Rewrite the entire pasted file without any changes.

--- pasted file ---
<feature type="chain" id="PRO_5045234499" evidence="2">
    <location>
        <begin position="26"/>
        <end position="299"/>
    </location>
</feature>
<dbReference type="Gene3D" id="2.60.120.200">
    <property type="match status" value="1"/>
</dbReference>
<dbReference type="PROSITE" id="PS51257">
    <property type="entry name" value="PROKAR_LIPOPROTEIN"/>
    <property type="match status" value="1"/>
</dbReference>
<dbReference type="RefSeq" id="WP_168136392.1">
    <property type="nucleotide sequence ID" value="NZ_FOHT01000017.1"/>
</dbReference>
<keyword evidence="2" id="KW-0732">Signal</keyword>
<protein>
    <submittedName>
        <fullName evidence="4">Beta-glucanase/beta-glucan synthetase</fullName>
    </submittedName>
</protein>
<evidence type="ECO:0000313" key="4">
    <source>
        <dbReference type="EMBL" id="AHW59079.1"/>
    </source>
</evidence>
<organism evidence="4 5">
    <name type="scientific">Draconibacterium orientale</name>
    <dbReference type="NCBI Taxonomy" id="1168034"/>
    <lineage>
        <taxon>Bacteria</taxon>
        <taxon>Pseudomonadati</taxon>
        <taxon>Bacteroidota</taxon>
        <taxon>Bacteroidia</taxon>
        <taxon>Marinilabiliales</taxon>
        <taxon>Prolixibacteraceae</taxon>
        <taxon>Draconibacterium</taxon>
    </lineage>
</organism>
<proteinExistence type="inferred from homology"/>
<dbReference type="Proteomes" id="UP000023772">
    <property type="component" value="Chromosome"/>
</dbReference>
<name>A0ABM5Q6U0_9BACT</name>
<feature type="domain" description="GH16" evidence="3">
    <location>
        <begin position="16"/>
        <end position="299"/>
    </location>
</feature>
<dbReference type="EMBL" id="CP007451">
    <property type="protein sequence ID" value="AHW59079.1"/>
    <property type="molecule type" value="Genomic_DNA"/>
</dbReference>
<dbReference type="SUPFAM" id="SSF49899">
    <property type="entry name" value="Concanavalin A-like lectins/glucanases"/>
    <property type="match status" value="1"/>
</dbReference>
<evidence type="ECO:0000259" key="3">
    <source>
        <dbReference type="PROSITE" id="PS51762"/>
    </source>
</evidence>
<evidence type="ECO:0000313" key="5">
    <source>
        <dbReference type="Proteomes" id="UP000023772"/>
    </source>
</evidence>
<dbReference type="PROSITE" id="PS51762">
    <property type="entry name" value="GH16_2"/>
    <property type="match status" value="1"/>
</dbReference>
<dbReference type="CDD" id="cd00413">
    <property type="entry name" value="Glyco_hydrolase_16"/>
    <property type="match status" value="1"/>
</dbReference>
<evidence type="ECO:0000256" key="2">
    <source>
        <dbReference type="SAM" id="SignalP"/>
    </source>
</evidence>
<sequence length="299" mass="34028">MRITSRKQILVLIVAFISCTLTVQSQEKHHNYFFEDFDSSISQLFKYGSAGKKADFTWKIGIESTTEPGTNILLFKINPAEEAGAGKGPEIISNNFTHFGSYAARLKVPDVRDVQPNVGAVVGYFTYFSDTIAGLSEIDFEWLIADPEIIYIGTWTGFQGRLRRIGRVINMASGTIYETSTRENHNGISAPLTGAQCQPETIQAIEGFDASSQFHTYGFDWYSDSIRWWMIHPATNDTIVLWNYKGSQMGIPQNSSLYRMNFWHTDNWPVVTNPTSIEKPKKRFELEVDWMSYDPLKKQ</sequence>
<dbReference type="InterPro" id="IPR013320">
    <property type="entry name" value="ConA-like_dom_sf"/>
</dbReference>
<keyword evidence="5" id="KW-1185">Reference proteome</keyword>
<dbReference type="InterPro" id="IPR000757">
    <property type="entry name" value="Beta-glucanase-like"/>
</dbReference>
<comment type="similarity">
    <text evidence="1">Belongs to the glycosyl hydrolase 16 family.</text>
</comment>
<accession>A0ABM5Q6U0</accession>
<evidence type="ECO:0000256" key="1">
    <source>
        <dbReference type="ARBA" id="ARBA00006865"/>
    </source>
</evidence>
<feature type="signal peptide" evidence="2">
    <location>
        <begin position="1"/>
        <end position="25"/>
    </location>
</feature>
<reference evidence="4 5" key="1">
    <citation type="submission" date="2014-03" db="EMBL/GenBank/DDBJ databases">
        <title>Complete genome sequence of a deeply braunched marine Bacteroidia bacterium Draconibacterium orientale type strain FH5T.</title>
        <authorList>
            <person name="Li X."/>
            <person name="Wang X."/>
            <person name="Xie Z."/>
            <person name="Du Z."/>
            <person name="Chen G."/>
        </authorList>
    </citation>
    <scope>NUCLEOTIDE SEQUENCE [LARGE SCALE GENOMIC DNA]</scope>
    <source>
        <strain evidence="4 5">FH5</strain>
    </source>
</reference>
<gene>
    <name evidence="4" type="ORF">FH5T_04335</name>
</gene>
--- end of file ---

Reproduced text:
<feature type="chain" id="PRO_5045234499" evidence="2">
    <location>
        <begin position="26"/>
        <end position="299"/>
    </location>
</feature>
<dbReference type="Gene3D" id="2.60.120.200">
    <property type="match status" value="1"/>
</dbReference>
<dbReference type="PROSITE" id="PS51257">
    <property type="entry name" value="PROKAR_LIPOPROTEIN"/>
    <property type="match status" value="1"/>
</dbReference>
<dbReference type="RefSeq" id="WP_168136392.1">
    <property type="nucleotide sequence ID" value="NZ_FOHT01000017.1"/>
</dbReference>
<keyword evidence="2" id="KW-0732">Signal</keyword>
<protein>
    <submittedName>
        <fullName evidence="4">Beta-glucanase/beta-glucan synthetase</fullName>
    </submittedName>
</protein>
<evidence type="ECO:0000313" key="4">
    <source>
        <dbReference type="EMBL" id="AHW59079.1"/>
    </source>
</evidence>
<organism evidence="4 5">
    <name type="scientific">Draconibacterium orientale</name>
    <dbReference type="NCBI Taxonomy" id="1168034"/>
    <lineage>
        <taxon>Bacteria</taxon>
        <taxon>Pseudomonadati</taxon>
        <taxon>Bacteroidota</taxon>
        <taxon>Bacteroidia</taxon>
        <taxon>Marinilabiliales</taxon>
        <taxon>Prolixibacteraceae</taxon>
        <taxon>Draconibacterium</taxon>
    </lineage>
</organism>
<proteinExistence type="inferred from homology"/>
<dbReference type="Proteomes" id="UP000023772">
    <property type="component" value="Chromosome"/>
</dbReference>
<name>A0ABM5Q6U0_9BACT</name>
<feature type="domain" description="GH16" evidence="3">
    <location>
        <begin position="16"/>
        <end position="299"/>
    </location>
</feature>
<dbReference type="EMBL" id="CP007451">
    <property type="protein sequence ID" value="AHW59079.1"/>
    <property type="molecule type" value="Genomic_DNA"/>
</dbReference>
<dbReference type="SUPFAM" id="SSF49899">
    <property type="entry name" value="Concanavalin A-like lectins/glucanases"/>
    <property type="match status" value="1"/>
</dbReference>
<evidence type="ECO:0000259" key="3">
    <source>
        <dbReference type="PROSITE" id="PS51762"/>
    </source>
</evidence>
<evidence type="ECO:0000313" key="5">
    <source>
        <dbReference type="Proteomes" id="UP000023772"/>
    </source>
</evidence>
<dbReference type="PROSITE" id="PS51762">
    <property type="entry name" value="GH16_2"/>
    <property type="match status" value="1"/>
</dbReference>
<dbReference type="CDD" id="cd00413">
    <property type="entry name" value="Glyco_hydrolase_16"/>
    <property type="match status" value="1"/>
</dbReference>
<evidence type="ECO:0000256" key="2">
    <source>
        <dbReference type="SAM" id="SignalP"/>
    </source>
</evidence>
<sequence length="299" mass="34028">MRITSRKQILVLIVAFISCTLTVQSQEKHHNYFFEDFDSSISQLFKYGSAGKKADFTWKIGIESTTEPGTNILLFKINPAEEAGAGKGPEIISNNFTHFGSYAARLKVPDVRDVQPNVGAVVGYFTYFSDTIAGLSEIDFEWLIADPEIIYIGTWTGFQGRLRRIGRVINMASGTIYETSTRENHNGISAPLTGAQCQPETIQAIEGFDASSQFHTYGFDWYSDSIRWWMIHPATNDTIVLWNYKGSQMGIPQNSSLYRMNFWHTDNWPVVTNPTSIEKPKKRFELEVDWMSYDPLKKQ</sequence>
<dbReference type="InterPro" id="IPR013320">
    <property type="entry name" value="ConA-like_dom_sf"/>
</dbReference>
<keyword evidence="5" id="KW-1185">Reference proteome</keyword>
<dbReference type="InterPro" id="IPR000757">
    <property type="entry name" value="Beta-glucanase-like"/>
</dbReference>
<comment type="similarity">
    <text evidence="1">Belongs to the glycosyl hydrolase 16 family.</text>
</comment>
<accession>A0ABM5Q6U0</accession>
<evidence type="ECO:0000256" key="1">
    <source>
        <dbReference type="ARBA" id="ARBA00006865"/>
    </source>
</evidence>
<feature type="signal peptide" evidence="2">
    <location>
        <begin position="1"/>
        <end position="25"/>
    </location>
</feature>
<reference evidence="4 5" key="1">
    <citation type="submission" date="2014-03" db="EMBL/GenBank/DDBJ databases">
        <title>Complete genome sequence of a deeply braunched marine Bacteroidia bacterium Draconibacterium orientale type strain FH5T.</title>
        <authorList>
            <person name="Li X."/>
            <person name="Wang X."/>
            <person name="Xie Z."/>
            <person name="Du Z."/>
            <person name="Chen G."/>
        </authorList>
    </citation>
    <scope>NUCLEOTIDE SEQUENCE [LARGE SCALE GENOMIC DNA]</scope>
    <source>
        <strain evidence="4 5">FH5</strain>
    </source>
</reference>
<gene>
    <name evidence="4" type="ORF">FH5T_04335</name>
</gene>